Or, in his words, “Udemy seems like kind of a sleazy-ass company.”
    Udemy was built as a platform to allow people to compile their own online video courses on a variety of subjects, then profit from those courses by charging tuition to people who want to view them, or give them away for free if so desired.

    This is not the first time Udemy has been criticized for using other creators’ content without permission. Back in 2015, the company came under fire when a video by Troy Hunt for Pluralsight, a tech training course site, was posted on Udemy with his name and watermark removed.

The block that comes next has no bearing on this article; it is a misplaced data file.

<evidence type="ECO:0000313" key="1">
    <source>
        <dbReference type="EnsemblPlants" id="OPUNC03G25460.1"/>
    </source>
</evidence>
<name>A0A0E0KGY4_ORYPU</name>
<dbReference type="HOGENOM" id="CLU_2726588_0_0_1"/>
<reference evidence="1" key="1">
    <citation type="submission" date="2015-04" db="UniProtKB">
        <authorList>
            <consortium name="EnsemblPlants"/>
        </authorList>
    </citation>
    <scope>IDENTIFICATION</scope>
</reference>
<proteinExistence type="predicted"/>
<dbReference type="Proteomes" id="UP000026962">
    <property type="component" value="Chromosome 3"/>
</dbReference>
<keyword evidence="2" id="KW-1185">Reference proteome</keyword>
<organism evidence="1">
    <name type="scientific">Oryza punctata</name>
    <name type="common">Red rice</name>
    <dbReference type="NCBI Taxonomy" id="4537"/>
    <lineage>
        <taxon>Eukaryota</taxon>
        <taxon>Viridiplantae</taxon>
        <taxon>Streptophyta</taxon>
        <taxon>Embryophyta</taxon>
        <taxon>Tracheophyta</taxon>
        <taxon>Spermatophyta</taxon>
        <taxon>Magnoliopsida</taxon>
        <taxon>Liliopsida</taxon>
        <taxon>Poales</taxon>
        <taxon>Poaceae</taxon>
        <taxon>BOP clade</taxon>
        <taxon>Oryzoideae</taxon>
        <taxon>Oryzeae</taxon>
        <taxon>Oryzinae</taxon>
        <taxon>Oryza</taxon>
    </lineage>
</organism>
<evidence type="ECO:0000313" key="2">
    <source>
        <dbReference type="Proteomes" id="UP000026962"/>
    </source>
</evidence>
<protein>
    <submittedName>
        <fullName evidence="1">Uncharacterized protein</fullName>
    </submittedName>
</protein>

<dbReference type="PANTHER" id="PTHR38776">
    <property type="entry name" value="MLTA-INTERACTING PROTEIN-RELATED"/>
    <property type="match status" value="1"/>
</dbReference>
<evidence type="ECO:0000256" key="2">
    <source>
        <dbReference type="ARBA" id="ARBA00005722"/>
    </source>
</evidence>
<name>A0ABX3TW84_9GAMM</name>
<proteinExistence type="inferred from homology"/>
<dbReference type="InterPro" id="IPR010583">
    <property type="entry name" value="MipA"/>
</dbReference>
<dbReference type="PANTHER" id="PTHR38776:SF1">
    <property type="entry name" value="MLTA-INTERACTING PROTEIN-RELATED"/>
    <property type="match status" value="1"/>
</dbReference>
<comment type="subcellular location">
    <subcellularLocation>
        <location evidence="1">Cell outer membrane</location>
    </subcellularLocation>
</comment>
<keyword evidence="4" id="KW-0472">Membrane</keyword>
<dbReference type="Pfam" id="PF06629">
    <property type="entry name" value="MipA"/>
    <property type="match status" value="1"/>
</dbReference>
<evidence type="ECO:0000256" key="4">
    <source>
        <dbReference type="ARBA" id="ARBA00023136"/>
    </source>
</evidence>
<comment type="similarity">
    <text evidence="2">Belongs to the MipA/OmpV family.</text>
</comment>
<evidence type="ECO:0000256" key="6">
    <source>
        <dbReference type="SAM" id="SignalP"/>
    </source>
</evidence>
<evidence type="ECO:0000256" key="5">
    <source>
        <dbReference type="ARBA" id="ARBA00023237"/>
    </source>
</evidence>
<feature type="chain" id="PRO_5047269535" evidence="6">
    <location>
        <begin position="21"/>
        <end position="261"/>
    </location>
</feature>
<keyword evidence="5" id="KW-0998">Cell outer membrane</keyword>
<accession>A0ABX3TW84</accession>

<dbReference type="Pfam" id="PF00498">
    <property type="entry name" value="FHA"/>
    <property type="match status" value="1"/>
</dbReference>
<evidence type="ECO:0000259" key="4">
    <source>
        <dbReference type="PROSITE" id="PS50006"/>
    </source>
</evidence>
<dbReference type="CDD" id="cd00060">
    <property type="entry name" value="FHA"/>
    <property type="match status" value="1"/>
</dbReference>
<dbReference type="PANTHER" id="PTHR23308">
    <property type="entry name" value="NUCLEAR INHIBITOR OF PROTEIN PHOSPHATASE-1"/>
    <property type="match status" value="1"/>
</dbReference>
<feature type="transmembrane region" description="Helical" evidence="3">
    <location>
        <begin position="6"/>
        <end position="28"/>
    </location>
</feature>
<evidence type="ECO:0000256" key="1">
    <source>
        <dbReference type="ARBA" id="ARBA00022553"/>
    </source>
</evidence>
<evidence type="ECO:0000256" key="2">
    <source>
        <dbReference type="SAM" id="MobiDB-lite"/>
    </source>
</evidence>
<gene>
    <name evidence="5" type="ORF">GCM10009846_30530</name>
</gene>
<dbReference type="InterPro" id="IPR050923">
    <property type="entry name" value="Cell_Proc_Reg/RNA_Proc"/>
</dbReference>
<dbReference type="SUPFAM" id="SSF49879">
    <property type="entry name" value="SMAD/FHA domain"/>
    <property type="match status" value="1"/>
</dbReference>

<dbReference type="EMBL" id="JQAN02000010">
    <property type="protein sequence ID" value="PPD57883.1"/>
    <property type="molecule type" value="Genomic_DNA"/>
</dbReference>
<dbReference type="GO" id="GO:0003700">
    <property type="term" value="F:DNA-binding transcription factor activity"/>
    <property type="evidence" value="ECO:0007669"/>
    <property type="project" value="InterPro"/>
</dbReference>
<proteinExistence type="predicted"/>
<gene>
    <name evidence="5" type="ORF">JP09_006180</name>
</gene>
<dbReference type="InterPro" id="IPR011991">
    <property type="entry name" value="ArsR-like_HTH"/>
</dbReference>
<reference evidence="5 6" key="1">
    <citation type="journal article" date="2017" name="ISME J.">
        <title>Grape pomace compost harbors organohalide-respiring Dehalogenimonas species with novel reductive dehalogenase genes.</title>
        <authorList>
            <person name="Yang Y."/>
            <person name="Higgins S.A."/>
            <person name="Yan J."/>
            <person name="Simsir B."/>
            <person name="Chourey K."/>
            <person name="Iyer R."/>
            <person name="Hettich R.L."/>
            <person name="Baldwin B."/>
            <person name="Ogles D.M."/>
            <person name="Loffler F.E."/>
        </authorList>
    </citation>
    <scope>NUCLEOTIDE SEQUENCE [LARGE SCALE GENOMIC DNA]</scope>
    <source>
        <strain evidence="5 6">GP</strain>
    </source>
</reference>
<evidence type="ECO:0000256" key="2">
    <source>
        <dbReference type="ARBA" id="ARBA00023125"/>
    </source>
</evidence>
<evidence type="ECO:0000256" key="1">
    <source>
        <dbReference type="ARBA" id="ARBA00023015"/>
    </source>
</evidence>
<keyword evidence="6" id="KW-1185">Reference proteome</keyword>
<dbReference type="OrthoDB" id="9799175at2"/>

According to the Verge, Hunt’s publicizing of the matter led Udemy to remove the video, although it was nonetheless on the site for some time. Udemy CEO Dennis Yang subsequently wrote on his blog that no actual money had been exchanged for Hunt’s course.

    It’s clear that someone has taken notice of the recent controversy regarding Hawkes, judging from the look of Udemy’s Wikipedia page. Early Sunday, Feb. 18, somebody edited the page, inserting a reference to content theft in the opening paragraph.

    Hunt himself highlighted Hawkes’ story on his Twitter account on Sunday, calling Udemy’s attitude toward piracy “a lousy attitude.” The company’s official account responded, saying it “took down an infringing course” (indeed, it was the one from Hawkes’ video) and included a link to the site’s official terms of service for instructors.